Target CFO heads back to Capitol Hill with new information about data breach

  • Article by: JIM SPENCER , Star Tribune
  • Updated: March 26, 2014 - 5:44 AM

He’ll testify Wednesday at a Senate hearing after last year’s huge data breach.

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John J. Mulligan, executive Vice President and Chief Financial Office of the Target Corporation, listens on Capitol Hill in Washington, Tuesday, Feb. 4, 2014, while testifying before the Senate Judiciary Committee hearing on data breaches and combating cybercrime.

Photo: Pablo Martinez Monsivais, Associated Press

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Target’s chief financial officer will testify Wednesday on Capitol Hill for the first time since the company admitted it learned of suspicious activity in its computer system a month before one of the biggest data breaches in U.S. history.

CFO John Mulligan will testify at a Senate Commerce, Science and Transporation Committee hearing on guarding consumers against cyberattacks.

Mulligan appeared at earlier Senate and House hearings where he said Target first learned of suspicious activity from federal officials Dec. 12.

But Bloomberg News subsequently reported and the company acknowledged that it learned of suspicious activity in its computer system from its own personnel Nov. 12.

“We learned that after these criminals entered our network, a small amount of their activity was logged and surfaced to our team,” the company said after the Bloomberg story, and reiterated Tuesday. “That activity was evaluated and acted upon. Based on their interpretation and evaluation of that activity, the team determined that it did not warrant immediate follow-up. With the benefit of hindsight, we are investigating whether if different judgments had been made the outcome may have been different.”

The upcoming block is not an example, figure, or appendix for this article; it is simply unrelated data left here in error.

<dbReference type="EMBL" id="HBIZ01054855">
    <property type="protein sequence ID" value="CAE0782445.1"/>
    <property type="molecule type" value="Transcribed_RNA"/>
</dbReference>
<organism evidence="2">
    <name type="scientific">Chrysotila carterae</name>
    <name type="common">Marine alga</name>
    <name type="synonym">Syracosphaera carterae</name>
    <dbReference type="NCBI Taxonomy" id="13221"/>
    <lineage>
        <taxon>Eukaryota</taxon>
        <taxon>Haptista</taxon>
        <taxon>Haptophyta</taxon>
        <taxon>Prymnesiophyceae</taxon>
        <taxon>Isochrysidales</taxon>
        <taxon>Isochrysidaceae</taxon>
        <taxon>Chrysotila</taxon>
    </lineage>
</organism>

Bloomberg reported Tuesday that Mulligan will testify to those facts in his committee appearance Wednesday. Target declined to comment.

Target faces dozens of lawsuits and tens of millions — perhaps even hundreds of millions — of dollars in expenses as it tries to explain and fix the holes in a cyber security system in which it invested hundreds of millions.

Hackers eventually got access to credit and debit card information and personal information for as many as 110 million customers.

 

Jim Spencer • 202-383-6123

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